Caught Between A Rock And A Hard Place

by: Robert Allan Schwartz

Summary

I have a non-sleep-well-at-night investment.

I don't want to sell it.

I don't want to hold it.

What could/should I do?

The following is a true story. The names of the companies involved have been changed, because I own four companies that fit the pattern, and this article is about the pattern, not about one specific company. The numbers given are accurate for one of the companies.

Background: I am currently 60. I plan to retire at 62, when I qualify for Social Security. I am an income investor. I am a dividend growth investor [DGI]. My portfolio is on track to achieve this goal, unless something goes seriously wrong with one or more of the four companies I own that fit this pattern.

On January 22, 2015, I bought shares in company XXX for $45.16 each. Over the next 12 months, company XXX paid a total of $2.18 in dividends, for a current yield of 4.827%. As a DGI, I thought anything over 4% was doing pretty well.

Fast forward to yesterday, June 15, 2016, when shares in company XXX closed at $32.92 each. The bad news is that I now have an unrealized capital loss of $12.24/share, or 27.1% of my cost. The good news is that over the next 12 months, company XXX will pay [assuming it continues its history of dividend growth] a total of $2.42 in dividends, for a current yield of 7.351%. This is an example of an "accidental high-yielder".

The really bad news is that I have reason to suspect that the price will continue to decline, and I have reason to suspect that the dividend will be cut. What are my reasons? Two of the four companies are in the oil sector, and most oil sector companies have already cut their share prices, cut their dividends, or both. The other two companies are in the healthcare sector; the U.S. government (Medicare, Medicaid, etc.) wants to pay less for healthcare, and less revenues mean less profits for healthcare providers.

Of course, I could be wrong about either suspicion, or both.

What should I do now? Sell all of my shares, sell some of my shares, hold all of my shares, or buy more shares?

I want to sell all my shares now, in case I am right about future price declines and/or future dividend cuts.

I don't want to sell any of my shares now, because I'm reluctant to realize the loss. [The shares are held in a tax-sheltered account, so the capital loss is not usable.] Even if I did sell and realize the loss, see the next paragraph for why that won't help me.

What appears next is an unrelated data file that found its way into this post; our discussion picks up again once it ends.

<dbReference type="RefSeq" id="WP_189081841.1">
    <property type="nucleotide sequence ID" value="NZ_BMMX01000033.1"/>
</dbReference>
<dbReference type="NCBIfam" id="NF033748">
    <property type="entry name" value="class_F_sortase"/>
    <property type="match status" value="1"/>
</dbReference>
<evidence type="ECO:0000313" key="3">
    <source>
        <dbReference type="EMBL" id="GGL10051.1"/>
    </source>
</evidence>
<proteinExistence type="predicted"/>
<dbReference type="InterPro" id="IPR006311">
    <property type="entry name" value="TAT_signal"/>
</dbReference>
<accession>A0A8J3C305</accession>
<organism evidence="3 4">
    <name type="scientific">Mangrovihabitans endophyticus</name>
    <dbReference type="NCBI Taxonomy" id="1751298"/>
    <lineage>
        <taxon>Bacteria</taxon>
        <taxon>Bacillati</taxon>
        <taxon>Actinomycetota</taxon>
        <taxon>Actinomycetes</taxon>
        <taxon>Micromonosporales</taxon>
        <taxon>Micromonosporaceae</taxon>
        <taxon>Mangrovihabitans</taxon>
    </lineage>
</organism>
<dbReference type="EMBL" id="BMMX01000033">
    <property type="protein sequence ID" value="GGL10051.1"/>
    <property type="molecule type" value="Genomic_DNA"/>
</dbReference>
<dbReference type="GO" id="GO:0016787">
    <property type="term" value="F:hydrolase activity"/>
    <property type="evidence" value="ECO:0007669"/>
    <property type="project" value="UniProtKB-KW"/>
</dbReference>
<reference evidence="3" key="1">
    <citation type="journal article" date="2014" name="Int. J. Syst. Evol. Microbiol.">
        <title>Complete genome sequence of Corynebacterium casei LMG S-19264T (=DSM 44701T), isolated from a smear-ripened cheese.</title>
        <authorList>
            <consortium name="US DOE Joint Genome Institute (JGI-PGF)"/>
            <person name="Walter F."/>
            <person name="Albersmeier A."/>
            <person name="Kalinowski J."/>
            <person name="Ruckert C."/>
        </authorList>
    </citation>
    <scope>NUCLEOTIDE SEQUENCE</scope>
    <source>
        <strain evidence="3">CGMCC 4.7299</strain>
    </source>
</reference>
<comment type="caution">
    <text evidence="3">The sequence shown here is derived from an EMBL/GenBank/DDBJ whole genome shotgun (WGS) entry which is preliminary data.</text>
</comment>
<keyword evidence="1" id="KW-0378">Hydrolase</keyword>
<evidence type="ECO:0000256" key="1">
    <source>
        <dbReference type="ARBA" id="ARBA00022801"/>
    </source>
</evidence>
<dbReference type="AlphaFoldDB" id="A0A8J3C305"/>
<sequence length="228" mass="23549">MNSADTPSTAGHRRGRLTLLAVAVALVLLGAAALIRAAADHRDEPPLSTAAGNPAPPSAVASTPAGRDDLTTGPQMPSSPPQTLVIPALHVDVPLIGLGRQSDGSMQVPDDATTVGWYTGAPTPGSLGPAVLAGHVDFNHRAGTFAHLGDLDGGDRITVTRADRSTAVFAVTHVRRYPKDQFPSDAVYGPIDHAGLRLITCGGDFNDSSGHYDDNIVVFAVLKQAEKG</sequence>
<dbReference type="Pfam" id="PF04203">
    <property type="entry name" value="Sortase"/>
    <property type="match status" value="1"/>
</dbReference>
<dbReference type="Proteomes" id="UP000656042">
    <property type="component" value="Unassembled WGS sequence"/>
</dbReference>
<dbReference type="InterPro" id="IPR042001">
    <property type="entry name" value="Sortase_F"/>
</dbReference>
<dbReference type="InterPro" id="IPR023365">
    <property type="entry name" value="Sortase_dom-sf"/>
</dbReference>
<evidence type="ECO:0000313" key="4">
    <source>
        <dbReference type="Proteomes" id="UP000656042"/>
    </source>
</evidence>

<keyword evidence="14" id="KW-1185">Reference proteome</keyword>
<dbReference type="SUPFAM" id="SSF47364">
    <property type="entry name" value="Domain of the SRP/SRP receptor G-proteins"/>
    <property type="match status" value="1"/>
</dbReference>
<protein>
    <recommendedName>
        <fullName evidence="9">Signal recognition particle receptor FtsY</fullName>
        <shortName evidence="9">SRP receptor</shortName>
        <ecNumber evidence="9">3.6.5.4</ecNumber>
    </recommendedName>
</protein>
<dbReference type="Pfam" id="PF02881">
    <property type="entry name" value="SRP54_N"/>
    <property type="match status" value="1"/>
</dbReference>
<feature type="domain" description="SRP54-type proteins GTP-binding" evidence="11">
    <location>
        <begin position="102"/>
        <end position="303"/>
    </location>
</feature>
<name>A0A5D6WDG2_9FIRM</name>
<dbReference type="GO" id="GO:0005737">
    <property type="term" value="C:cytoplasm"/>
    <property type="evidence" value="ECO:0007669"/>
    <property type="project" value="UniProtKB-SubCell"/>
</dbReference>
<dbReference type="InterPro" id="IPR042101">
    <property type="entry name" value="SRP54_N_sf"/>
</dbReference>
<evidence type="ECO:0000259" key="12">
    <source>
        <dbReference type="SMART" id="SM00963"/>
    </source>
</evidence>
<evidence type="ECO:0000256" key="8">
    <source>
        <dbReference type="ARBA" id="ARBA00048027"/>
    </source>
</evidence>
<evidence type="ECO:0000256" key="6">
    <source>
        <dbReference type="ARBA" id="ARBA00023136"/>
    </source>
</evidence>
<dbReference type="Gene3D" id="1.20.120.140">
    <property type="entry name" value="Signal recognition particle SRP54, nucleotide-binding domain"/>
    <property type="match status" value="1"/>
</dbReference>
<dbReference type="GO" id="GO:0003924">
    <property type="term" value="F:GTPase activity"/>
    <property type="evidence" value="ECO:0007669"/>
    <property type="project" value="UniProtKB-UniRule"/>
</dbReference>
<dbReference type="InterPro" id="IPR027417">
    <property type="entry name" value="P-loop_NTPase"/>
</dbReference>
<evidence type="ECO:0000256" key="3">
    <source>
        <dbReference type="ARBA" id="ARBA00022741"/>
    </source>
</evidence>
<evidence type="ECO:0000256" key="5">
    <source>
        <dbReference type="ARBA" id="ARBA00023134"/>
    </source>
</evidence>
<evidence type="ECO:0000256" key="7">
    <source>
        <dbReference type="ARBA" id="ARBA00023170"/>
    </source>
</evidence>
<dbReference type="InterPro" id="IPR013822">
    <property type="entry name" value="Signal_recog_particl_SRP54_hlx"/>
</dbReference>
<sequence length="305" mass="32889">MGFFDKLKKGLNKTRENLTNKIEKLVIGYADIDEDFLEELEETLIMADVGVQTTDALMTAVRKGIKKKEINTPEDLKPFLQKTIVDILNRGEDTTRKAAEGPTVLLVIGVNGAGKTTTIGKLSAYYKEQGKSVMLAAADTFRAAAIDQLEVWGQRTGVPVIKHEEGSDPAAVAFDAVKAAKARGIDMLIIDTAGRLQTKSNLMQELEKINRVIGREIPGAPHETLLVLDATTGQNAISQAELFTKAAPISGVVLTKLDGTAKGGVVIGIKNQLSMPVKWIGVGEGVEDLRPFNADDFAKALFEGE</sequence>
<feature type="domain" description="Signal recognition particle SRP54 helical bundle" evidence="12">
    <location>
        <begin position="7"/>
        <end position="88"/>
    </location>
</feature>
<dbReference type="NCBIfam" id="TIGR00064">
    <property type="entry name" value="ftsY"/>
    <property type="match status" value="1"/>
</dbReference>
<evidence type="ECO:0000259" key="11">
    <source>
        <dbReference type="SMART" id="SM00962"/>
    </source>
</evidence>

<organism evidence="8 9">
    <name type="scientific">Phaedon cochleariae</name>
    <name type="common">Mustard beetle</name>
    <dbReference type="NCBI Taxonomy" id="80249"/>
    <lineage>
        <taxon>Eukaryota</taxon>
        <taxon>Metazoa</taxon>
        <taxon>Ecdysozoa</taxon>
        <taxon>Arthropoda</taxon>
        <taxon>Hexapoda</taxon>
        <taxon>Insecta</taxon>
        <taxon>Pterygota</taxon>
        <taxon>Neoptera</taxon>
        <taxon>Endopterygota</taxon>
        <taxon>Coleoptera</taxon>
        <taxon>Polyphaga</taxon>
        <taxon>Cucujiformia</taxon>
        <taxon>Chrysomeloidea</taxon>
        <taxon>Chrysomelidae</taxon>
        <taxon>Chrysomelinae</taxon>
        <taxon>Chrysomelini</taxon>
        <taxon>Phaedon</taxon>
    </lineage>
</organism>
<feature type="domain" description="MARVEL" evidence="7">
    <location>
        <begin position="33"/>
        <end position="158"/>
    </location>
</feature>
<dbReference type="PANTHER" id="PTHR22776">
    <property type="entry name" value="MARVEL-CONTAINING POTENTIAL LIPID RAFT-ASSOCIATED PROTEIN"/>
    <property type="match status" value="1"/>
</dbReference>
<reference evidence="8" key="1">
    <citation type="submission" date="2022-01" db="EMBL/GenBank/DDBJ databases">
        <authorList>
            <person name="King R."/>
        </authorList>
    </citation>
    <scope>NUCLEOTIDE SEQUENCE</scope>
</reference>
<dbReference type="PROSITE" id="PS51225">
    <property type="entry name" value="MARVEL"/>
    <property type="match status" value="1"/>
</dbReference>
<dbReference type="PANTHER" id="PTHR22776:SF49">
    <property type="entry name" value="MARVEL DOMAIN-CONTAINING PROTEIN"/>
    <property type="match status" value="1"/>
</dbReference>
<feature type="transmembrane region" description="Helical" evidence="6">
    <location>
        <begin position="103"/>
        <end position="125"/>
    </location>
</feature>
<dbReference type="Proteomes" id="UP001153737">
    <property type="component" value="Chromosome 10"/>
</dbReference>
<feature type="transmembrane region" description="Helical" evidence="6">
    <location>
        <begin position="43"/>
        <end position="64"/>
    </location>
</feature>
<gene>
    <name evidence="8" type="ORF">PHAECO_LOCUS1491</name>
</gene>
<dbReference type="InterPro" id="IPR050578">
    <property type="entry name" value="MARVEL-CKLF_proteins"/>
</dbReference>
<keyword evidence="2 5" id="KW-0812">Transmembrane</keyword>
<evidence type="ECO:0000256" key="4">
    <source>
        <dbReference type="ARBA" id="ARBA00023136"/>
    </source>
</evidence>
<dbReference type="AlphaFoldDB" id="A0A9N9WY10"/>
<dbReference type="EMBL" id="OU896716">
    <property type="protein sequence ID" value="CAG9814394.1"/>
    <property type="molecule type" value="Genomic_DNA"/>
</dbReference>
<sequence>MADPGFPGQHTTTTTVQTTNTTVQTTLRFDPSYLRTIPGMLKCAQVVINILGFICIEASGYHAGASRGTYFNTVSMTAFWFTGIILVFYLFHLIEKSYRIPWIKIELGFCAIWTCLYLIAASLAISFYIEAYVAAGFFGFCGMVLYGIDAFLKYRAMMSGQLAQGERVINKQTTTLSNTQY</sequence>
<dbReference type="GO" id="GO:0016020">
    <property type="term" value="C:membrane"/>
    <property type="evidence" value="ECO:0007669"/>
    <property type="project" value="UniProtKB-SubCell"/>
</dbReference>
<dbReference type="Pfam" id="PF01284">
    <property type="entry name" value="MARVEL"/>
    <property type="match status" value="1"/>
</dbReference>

I don't want to sell any of my shares now, because whatever I buy would have to replace the income I would lose by selling. SA contributor Chowder said it best: "Don't fight for the same ground twice." I don't want to lose income now, and have that postpone my plans to retire. I don't want to buy something now with a very high current yield, to replace the lost income, because anything with a yield that high is most likely very risky. There is no company out there today that [a] yields 7.351% or more and [b] is something I would want to own. [I do not want to own MLPs, BDCs, CEFs, preferreds, companies with below-investment-grade credit rating, etc.]

I don't want to sell any of my shares now, in case I am wrong about future price declines and/or future dividend cuts.

I don't want to hold, because this is not a "sleep well at night" [SWAN] company.

I don't want to buy more shares, in case I am right about future price declines and/or future dividend cuts.

I don't want to sell; I don't want to hold; I don't want to buy.

I feel as if I am caught between a rock and a hard place.

Sharing the Pain

Is anyone else out there in this situation?

Are you willing to share your thoughts about what you have done, are doing, or would do if you find yourself in this situation?

If you've been smart and/or lucky enough to avoid being in this situation, are you willing to share how you avoided it?

Thanks for reading my article, and good luck in your investing!

Disclosure: I/we have no positions in any stocks mentioned, and no plans to initiate any positions within the next 72 hours.

I wrote this article myself, and it expresses my own opinions. I am not receiving compensation for it (other than from Seeking Alpha). I have no business relationship with any company whose stock is mentioned in this article.